Liability coverage has to do with the damage you cause to others. This coverage is expressed as three numbers, for example 100/300/100, which means $100,000 in bodily injury coverage per person, $300,000 in bodily injury coverage per accident and $100,000 in property-damage coverage per accident. This coverage is also set up to pay for your legal bills if the accident is determined to be your fault. Because this coverage covers the damage you do to others, most states require a minimum level of coverage. Bodily injury liability covers not only medical bills but also lost wages to the other party, if you are the cause of an accident.
This pays for repairs or replacement of property that you damage or destroy. For example it could be another car, fence or wall. This coverage can also pay for pain and suffering damages if you are due to a car accident.
Collision insurance covers the repairs on your own vehicle if you get in an accident, regardless of fault. If there is significant damage to your car, it is called “totaled”. When repair costs exceed a car’s value, such as more than 70 percent, the insurance company will typically tow the car to a salvage yard and reimburse you the cash value of your vehicle so you can purchase a new car.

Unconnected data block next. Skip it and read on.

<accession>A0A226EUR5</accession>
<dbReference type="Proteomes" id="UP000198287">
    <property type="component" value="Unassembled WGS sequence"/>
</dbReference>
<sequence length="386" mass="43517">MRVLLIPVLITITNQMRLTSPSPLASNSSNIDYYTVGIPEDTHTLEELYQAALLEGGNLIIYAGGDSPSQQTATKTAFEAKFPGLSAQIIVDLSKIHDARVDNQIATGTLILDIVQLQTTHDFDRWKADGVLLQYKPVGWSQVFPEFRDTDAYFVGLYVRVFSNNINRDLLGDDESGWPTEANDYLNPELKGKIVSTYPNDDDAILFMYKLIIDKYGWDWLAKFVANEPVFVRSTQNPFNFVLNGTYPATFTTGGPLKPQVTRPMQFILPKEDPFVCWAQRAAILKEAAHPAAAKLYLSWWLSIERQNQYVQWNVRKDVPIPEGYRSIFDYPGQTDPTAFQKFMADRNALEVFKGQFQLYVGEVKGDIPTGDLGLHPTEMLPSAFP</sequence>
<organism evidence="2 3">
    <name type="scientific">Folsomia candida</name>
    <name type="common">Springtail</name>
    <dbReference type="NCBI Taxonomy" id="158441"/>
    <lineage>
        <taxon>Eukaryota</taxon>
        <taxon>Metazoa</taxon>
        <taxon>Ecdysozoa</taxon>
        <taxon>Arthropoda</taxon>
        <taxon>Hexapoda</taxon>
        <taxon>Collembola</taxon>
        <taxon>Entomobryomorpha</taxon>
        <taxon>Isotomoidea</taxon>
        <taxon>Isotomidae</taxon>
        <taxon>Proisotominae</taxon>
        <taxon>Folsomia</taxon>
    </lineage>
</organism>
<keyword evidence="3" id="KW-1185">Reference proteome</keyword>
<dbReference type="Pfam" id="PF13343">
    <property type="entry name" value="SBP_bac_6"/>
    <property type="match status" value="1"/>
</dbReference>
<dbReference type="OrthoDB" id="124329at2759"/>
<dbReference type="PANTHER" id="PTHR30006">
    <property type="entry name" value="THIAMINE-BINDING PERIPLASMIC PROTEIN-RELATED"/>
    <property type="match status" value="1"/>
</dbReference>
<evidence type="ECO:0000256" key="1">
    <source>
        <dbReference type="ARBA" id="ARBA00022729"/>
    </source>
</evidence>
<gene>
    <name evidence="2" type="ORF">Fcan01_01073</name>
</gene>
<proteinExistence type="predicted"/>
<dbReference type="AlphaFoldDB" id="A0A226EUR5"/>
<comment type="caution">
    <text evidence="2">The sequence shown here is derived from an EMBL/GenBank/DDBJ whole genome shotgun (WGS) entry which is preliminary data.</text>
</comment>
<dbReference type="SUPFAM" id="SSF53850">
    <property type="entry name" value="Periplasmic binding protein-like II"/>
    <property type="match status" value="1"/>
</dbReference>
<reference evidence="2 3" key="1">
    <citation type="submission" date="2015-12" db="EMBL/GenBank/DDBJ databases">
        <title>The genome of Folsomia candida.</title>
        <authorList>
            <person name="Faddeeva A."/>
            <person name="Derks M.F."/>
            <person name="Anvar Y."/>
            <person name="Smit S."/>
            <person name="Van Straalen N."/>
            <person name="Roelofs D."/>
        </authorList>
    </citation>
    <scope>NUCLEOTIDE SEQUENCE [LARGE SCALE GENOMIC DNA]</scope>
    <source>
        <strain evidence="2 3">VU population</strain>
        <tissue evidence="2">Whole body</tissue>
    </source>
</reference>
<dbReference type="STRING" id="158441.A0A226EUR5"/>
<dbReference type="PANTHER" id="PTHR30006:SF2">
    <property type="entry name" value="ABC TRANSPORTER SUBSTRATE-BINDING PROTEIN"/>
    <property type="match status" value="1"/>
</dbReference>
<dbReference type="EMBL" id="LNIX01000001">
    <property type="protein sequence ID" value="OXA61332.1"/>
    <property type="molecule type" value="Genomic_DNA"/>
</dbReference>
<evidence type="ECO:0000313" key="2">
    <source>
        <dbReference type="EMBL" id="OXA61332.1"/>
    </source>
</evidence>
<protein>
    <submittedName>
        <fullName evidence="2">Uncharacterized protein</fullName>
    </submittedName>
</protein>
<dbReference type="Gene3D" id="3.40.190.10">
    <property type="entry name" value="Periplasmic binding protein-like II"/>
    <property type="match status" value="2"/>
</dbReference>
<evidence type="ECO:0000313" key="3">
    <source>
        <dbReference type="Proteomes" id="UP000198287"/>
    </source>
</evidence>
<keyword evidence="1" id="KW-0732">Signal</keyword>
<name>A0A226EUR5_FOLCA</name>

Medical payments coverage pays for the medical expenses you and your passengers incur as the result of an injury from an accident. You are also covered when driving someone else’s car or if you are injured when another car hits you. This policy pays regardless of whose fault it is. Personal Injury Protection coverage pays for medical expenses and lost wages for you and any other passengers who are injured in an accident. Not only that, it also covers funeral expenses. However, if you already have good health and disability insurance, you may not need not to purchase this coverage as it may duplicate the coverage you already have.
This coverage pays for any damage to your car that is not due to an accident. It covers natural disasters such as fire, earthquake or flood, vandalism or theft and large animal collisions (eg: hitting an elk or deer).
An Uninsured motorists (UM) policy covers your medical bills if an uninsured driver hits your car or commits a hit-and-run (hitting your car and quickly driving away). This coverage helps when someone causes an accident but doesn’t have enough insurance or funds to cover your medical or other expenses. In that case, their insurance pays its maximum and then your UM coverage pays for the rest, within your policy limit.